Further Expansion of the OSCE
In the years immediately following the collapse of the Soviet Union and the dissolution of Yugoslavia, the membership of the Organization for Security and Cooperation in Europe (OSCE) appeared to have expanded as far as it could. If this, the world’s largest regional organization, were to grow beyond its 56 participating States, the assumption was that any new members would come from the secession of a sub-national unit within the existing boundaries of the OSCE. When Montenegro broke off from Serbia in 2006 and joined the OSCE the same year, the regional limits of the organization certainly seemed well-entrenched. Yet, on 21 November 2012, Mongolia defied these expectations and became the 57th participating State.
This announcement did not entirely ‘come out of the blue’. Mongolia has been a kind of observer state in the OSCE since 2004, becoming one of the Asian Partners for Cooperation together with Japan, South Korea, Thailand, and Afghanistan. In addition, a formal letter was sent by the Mongolian authorities to the Lithuanian Chairmanship in October 2011, indicating Mongolia’s desire to join the OSCE and the country’s willingness to comply fully with the terms of the OSCE’s foundational agreements: the Helsinki Final Act, the Charter of Paris for a New Europe, and others.
But nearly a year after the accession, how has Mongolia met its obligations as a new member? How active has Mongolian participation been in the months following the country’s admission?
Mongolia and OSCE Obligations: Elections
One of the chief obligations OSCE participating States is to hold ‘free and fair’ elections. To this end, countries are also generally expected to invite relevant bodies – namely the Parliamentary Assembly, and the Office for Democratic Institutions and Human Rights (ODIHR) – to observe and report on the election activities. Not all of the founding members comply with these expectations, however; Russian authorities have frequently interfered with the conduct of OSCE election observer missions, while Canada has not invited observers since 2006. But Mongolia complied by inviting OSCE institutions to observe the June 2013 presidential election. In its final report, OSCE/ODIHR positively assessed the election, but noted that there were some administrative shortcomings which advantaged the Democratic Party candidate and victor, Tsakhiagiin Elbegdorj. The report sets out a series of interesting legislative remedies which could further enhance Mongolia’s democratic process. Fortunately, Mongolia will have plenty of time to consider these proposals prior to the next parliamentary elections in 2016.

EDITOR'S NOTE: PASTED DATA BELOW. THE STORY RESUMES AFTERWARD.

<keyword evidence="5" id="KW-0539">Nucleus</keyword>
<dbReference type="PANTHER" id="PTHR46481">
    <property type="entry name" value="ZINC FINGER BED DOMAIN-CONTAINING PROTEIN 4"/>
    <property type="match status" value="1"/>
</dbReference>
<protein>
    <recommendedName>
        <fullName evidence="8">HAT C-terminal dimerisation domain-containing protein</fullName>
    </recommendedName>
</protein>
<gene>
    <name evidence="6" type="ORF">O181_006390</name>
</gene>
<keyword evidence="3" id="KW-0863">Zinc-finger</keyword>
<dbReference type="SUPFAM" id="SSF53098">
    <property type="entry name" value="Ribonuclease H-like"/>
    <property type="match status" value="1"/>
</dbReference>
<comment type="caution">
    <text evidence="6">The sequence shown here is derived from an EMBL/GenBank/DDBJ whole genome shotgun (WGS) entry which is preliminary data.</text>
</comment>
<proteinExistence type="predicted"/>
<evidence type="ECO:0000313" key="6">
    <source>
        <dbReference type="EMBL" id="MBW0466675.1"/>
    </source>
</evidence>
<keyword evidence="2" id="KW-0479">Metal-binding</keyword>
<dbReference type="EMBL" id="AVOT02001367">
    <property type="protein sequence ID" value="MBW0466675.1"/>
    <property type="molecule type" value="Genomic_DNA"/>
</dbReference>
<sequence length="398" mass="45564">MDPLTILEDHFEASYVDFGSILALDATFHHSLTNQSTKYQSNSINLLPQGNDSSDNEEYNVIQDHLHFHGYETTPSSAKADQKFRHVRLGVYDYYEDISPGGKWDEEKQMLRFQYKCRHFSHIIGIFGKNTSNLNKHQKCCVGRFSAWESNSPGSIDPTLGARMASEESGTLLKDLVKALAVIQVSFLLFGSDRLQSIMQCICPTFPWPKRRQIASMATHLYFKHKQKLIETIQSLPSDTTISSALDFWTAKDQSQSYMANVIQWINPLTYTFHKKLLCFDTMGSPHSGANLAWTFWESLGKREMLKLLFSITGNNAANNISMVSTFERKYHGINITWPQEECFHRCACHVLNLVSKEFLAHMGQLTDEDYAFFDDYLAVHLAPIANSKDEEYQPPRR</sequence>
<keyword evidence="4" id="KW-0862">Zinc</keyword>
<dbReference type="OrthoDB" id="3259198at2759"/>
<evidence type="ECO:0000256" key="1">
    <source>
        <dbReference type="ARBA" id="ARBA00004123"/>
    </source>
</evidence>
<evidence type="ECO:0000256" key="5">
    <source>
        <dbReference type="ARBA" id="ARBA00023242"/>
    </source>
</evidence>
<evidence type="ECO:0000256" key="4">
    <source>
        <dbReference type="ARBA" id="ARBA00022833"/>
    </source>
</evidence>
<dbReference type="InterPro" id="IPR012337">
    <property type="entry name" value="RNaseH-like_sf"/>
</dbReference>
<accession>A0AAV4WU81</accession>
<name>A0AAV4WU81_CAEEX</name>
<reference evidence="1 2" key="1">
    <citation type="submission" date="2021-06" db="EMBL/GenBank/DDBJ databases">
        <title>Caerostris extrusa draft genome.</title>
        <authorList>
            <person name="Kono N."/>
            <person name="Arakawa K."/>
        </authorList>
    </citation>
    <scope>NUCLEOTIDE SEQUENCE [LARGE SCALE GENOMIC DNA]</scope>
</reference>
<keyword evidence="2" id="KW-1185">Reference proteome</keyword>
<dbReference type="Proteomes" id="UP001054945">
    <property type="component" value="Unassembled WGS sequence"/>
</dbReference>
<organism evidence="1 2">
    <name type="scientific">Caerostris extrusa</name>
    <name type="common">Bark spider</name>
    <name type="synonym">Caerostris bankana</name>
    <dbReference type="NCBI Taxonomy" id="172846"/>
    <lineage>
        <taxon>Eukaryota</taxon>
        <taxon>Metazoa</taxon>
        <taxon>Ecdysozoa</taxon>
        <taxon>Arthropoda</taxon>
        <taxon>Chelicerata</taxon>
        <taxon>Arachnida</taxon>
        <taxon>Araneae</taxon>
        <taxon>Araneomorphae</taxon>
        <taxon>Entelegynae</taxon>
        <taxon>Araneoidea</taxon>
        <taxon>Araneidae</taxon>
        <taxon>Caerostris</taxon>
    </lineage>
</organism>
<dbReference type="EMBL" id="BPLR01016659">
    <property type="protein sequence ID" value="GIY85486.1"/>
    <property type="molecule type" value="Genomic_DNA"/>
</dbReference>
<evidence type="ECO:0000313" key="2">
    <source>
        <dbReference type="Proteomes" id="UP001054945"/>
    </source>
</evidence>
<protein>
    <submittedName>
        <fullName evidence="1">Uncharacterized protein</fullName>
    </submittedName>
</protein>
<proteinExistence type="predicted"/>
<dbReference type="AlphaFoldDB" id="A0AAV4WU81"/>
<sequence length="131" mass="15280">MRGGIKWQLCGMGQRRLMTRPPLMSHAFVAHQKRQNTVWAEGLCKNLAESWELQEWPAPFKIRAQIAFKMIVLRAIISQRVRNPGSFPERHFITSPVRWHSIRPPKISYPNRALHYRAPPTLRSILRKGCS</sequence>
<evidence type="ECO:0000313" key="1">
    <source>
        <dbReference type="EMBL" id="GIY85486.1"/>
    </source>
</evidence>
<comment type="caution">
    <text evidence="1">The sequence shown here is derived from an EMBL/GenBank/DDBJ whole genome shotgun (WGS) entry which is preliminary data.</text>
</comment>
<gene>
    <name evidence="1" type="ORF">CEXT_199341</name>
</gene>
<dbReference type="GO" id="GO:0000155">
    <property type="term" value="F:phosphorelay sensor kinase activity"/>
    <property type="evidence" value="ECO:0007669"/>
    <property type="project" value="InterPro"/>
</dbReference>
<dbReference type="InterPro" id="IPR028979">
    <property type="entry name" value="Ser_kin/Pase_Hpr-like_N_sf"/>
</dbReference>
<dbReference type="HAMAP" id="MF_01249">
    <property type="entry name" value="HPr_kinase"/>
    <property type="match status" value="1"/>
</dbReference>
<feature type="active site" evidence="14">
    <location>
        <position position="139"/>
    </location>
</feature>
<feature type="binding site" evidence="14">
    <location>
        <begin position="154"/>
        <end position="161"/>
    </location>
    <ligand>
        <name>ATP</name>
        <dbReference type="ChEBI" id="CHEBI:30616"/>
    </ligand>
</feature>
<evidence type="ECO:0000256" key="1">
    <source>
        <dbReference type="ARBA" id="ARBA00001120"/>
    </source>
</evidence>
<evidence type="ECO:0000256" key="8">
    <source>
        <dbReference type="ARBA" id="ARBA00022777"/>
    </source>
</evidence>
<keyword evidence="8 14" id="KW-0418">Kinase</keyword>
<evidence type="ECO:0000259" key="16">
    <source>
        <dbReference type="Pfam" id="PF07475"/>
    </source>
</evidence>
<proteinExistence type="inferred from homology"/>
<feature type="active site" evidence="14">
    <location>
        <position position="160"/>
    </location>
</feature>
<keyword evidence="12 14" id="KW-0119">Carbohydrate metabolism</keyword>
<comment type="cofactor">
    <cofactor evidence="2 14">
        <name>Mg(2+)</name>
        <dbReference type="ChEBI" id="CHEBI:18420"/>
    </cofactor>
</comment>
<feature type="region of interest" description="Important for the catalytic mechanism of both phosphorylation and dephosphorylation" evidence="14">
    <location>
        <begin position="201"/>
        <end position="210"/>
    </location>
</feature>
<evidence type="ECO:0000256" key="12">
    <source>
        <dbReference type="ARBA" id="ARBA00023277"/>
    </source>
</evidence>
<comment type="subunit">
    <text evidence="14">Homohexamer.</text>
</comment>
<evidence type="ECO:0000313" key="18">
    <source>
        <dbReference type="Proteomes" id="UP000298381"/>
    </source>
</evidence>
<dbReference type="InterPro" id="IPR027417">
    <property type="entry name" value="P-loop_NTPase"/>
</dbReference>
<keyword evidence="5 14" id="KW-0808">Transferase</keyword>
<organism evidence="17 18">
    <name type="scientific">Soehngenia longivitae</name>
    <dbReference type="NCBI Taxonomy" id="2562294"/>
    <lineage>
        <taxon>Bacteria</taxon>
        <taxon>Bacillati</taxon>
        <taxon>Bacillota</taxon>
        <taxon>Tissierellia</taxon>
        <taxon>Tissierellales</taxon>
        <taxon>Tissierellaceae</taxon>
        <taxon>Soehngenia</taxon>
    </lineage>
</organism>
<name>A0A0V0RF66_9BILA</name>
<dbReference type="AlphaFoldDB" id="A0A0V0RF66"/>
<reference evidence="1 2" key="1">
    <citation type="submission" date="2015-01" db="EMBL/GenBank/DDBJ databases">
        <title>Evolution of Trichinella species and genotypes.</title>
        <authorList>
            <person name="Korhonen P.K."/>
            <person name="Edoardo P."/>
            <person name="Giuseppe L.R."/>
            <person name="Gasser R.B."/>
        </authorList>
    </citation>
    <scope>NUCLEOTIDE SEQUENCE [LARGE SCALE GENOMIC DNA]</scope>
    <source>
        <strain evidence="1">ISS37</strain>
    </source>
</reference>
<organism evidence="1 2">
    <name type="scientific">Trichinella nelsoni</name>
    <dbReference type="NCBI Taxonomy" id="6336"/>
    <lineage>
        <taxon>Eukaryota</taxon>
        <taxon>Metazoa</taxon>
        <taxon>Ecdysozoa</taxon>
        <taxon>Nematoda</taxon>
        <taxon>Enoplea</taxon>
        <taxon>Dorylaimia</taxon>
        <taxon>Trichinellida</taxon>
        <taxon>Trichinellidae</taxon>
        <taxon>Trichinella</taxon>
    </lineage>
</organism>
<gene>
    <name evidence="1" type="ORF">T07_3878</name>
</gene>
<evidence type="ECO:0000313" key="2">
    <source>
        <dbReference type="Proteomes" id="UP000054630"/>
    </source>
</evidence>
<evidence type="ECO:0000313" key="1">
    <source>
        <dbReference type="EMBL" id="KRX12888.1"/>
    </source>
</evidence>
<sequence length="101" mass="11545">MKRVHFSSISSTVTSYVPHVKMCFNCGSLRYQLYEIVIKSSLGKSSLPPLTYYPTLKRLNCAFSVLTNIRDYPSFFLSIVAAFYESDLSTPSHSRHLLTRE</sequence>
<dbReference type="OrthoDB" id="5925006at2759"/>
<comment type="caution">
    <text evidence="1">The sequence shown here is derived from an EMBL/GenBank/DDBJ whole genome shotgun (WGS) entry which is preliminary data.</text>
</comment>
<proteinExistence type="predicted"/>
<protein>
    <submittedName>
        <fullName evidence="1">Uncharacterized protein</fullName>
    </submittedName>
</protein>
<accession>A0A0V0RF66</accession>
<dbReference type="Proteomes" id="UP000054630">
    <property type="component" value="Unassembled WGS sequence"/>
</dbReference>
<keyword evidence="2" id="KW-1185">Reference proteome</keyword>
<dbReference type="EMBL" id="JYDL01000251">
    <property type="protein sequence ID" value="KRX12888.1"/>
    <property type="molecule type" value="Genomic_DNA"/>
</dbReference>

Mongolia and OSCE Obligations: Human Rights
Mongolia has also demonstrated a strong commitment to upholding OSCE obligations regarding the protection of human rights. In 2011, months prior to the formal application for OSCE membership, Mongolia adopted a ‘Law on the Promotion of Gender Equality’. This legislation prohibits gender-based discrimination in the workplace, but goes further by setting out clear incentives for political parties and other government institutions to actively involve women in decision-making processes. For example, Article 8 specifies that “representation of any one sex in any central or local body of a political party shall not be lower than 25%.” The country also enjoys an independent National Human Rights Commission, which was originally established in 2001 and fulfills the role of an ombudsman in multiple fields. The Constitution, which was amended in 2007 with input from the aforementioned Commission, also extends protection for human rights in line with OSCE standards.
Mongolia and OSCE Security Cooperation
However, with regard to security cooperation, Mongolian participation is (understandably) limited. For example, Mongolia does not seem to be engaging in the exchange of military information mandated under the Conventional Armed Forces in Europe (CFE) Treaty. But the only OSCE participating State which Mongolia shares a border with is the Russian Federation, which suspended its participation in the CFE Treaty in 2007. The capacity for Mongolia to project its military power elsewhere in the region is also limited; demonstrative of this point, the Mongolian Air Force currently consists solely of one squadron of attack helicopters and one squadron of transport helicopters. In April 2013, the Air Force expressed interest in acquiring three C-130J transport planes from Lockheed Martin, mainly to support the deployment of Mongolian troops as part of international peacekeeping missions. As such, the CFE Treaty has limited applicability for Mongolia.
As has been outlined here, Mongolia is meeting the obligations of OSCE membership with enthusiasm. The invitation to observe the presidential election just seven months after joining is a clear demonstration of Mongolia’s commitment to the values and principles on which the OSCE was founded. If the recommendations of the OSCE/ODIHR observers can be implemented gradually before the 2016 parliamentary elections, Mongolia will have entrenched itself as an example to the region and a reinvigorating force for the wider OSCE.
About Paul Pryce
Paul Pryce is a Research Fellow at the Atlantic Council of Canada. With degrees from the University of Calgary and Tallinn University, he has previously worked at the OSCE Parliamentary Assembly.